DENTIST DR EMIL JANSEN

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Fissure sealants

Fissure sealants are of value in the prevention of tooth decay as they fill in the natural pits and fissures in the back (molar) teeth where dental decay occurs most often

 

Fissure sealants are a safe and painless way of protecting your teeth from tooth decay. A fissure sealant is a protective plastic coating, which is applied to the biting surfaces of the back teeth. The sealant forms a hard shield that keeps food and bacteria from getting into the tiny grooves in the teeth and causing decay

 

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Prevention is better than cure

You've heard the expression, "prevention is better than cure," and it has never been more true than in dental health.
Avoiding damage to your teeth through sound oral care beats trying to fix problems after they arise.
Pit and fissure sealants, for example, are one of several methods for staving off the decay that leads to dental caries.
Using glass ionomer or a similar bonding agent, these sealants can work particularly well in teens and young children, as newly or partially erupted teeth are often too moist to receive traditional adhesives.

Why Your Child Might Need Sealants

Even though pits and fissures do occur naturally, they can deepen over time, leading to dental caries, so a child whose teeth show signs of pits and fissures may be a prime candidate for dental sealants.
Pits are small hollows that occur on the biting surfaces of permanent teeth, whereas fissures are grooves in the outside of the tooth's surface.
In both cases, these areas can easily fill with bacteria, which may be difficult to remove with regular oral hygiene.
As this bacteria grows, it interacts with the starches in the food you eat, turning them into acids that can eat away at tooth enamel.
If this process causes enough decay, it eventually spreads to the inner pulp of the tooth.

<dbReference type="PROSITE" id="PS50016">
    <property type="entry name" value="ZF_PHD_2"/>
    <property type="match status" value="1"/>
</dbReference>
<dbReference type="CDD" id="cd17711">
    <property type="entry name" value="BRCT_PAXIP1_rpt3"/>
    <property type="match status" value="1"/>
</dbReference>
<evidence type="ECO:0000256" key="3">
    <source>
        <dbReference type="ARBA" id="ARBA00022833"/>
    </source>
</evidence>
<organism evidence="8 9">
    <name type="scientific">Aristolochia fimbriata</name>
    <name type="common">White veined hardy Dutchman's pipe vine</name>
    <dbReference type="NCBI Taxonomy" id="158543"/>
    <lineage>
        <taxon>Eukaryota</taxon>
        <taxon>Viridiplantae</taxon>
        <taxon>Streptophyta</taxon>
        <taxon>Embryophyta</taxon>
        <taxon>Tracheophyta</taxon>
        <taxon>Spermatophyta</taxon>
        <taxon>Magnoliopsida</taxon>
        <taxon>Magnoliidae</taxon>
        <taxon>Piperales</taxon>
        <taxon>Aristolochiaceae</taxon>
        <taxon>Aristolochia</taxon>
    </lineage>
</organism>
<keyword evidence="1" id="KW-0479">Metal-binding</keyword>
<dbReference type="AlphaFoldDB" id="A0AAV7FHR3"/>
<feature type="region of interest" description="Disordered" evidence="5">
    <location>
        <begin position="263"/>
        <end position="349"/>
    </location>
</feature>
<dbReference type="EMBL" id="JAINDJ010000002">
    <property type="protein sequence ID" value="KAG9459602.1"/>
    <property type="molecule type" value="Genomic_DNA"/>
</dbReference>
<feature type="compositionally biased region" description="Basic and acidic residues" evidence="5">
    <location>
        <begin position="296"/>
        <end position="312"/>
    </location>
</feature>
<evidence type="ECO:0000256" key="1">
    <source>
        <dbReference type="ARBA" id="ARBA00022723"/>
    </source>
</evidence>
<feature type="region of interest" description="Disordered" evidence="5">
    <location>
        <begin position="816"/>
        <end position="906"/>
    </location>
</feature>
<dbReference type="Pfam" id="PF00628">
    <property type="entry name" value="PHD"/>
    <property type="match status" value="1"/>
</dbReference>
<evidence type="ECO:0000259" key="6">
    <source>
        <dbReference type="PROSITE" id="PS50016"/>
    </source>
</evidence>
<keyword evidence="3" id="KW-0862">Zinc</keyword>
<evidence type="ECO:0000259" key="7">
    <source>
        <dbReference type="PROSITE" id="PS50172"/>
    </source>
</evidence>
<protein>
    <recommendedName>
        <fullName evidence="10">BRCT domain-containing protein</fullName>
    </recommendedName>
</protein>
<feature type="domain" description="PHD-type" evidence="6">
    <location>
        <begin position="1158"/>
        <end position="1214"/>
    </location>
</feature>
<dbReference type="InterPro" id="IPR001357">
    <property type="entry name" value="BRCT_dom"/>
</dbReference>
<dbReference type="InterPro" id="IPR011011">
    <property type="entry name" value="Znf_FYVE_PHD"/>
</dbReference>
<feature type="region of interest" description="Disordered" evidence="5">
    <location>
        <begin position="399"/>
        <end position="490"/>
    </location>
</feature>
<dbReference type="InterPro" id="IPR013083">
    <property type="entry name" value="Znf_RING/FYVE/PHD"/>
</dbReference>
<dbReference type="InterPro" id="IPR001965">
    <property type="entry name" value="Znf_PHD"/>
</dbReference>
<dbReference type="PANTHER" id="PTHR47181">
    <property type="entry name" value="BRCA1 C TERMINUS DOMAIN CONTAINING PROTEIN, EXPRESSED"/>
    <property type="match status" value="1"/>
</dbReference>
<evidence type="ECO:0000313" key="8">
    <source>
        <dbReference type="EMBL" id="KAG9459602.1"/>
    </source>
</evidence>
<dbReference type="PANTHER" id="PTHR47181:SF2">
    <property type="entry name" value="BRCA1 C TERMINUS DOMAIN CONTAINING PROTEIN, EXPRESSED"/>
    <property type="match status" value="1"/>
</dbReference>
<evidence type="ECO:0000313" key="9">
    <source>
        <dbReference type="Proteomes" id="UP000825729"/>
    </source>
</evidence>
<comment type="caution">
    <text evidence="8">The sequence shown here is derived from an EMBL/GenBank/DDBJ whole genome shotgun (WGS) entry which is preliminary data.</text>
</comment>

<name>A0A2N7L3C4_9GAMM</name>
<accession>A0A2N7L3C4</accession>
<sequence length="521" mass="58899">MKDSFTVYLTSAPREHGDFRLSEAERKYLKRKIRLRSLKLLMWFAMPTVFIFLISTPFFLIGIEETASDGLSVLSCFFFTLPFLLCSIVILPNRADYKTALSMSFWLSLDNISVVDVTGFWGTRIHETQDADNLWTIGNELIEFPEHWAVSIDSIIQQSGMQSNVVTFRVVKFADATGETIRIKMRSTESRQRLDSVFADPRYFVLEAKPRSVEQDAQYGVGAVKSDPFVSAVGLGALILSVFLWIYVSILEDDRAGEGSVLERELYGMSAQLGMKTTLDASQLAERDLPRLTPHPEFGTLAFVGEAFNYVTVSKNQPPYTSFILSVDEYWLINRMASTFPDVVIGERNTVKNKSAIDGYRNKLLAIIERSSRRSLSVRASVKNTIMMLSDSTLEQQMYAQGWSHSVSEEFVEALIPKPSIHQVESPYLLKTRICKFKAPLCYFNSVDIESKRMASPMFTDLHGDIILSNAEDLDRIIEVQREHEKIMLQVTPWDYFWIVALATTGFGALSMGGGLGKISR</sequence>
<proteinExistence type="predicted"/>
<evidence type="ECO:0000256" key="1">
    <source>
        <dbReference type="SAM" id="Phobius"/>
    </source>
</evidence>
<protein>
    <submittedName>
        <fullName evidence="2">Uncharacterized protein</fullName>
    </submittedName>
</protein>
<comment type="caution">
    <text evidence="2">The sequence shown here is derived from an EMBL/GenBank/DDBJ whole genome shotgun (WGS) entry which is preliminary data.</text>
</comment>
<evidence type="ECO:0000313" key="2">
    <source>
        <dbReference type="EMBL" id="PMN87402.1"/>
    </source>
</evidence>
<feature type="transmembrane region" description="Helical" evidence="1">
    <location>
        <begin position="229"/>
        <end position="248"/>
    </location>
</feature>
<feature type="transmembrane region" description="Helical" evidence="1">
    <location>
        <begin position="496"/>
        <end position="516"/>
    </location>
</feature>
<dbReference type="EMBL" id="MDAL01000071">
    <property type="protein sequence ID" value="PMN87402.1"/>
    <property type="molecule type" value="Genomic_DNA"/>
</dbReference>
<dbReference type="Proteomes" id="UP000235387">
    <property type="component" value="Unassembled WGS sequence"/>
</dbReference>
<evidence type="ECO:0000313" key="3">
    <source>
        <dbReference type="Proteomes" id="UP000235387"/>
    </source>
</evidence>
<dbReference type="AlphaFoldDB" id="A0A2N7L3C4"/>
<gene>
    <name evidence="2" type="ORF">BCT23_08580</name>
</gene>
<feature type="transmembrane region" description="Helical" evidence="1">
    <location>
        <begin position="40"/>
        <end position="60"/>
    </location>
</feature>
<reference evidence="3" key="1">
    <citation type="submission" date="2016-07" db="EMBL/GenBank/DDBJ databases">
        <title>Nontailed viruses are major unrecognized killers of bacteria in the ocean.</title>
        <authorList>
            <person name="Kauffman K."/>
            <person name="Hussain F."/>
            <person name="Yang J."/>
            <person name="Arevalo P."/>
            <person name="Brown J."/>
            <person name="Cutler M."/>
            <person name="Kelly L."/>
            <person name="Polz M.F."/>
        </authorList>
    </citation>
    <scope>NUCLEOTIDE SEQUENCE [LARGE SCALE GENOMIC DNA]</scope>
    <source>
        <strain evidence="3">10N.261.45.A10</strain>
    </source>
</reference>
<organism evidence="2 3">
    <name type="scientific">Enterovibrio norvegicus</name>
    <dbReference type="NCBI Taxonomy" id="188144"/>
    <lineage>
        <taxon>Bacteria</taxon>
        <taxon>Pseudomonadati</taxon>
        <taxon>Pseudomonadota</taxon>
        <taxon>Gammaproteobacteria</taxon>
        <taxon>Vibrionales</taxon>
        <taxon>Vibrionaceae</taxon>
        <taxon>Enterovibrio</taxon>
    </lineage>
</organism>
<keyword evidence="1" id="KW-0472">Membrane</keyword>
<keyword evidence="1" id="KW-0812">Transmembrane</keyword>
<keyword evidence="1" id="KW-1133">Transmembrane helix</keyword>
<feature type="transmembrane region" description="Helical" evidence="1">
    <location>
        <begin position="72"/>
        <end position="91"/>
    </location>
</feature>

This can result in extremely painful and unsightly damage, which can cause lifelong dental problems.


How Sealants Work

Dental sealants work to coat and seal the grooves and hollows, preventing even the most the harmful bacteria from building up on the tooth.
The size and depth of the hollows and grooves in your child's teeth will determine whether he or she can benefit from the application of a sealant.
These sealants are typically used on the molars and premolars at the back of the mouth, as these are the teeth that most frequently develop surface irregularities.

Evaluating Your Child

A thorough dental evaluation of your child's new permanent teeth will determine whether or not they have pits and fissures and an increased risk exists for developing dental caries.
Not all teeth that carry this condition require sealing, which is why a pediatric dentist can perform an analysis of these new teeth to see if it is necessary.
Having identified if the pits and fissures are deep enough to warrant the application of a sealant, the dentist will give you this recommendation.
Ultimately, however, it is up to the parent. You'll know it's urgent if you can see grooves and hollows on the surface of the back teeth.

Keeping Good Oral Hygiene

Until your child receives this vital evaluation, make sure he or she maintains good oral health.
A regimen that consists of daily brushing and diligent flossing will help to protect the teeth from an accumulation of germs.
Keep in mind that fluoridated drinking water has greatly reduced the chances of new teeth developing bacterial problems.
And after sealants are applied, it's just as important to maintain oral hygiene to prevent other problems from arising, both in and out of the mouth.

A Cost-Effective Option

If your child has recently welcomed new permanent molar teeth, it's a good time to get them checked out to determine whether they would benefit from dental sealants.
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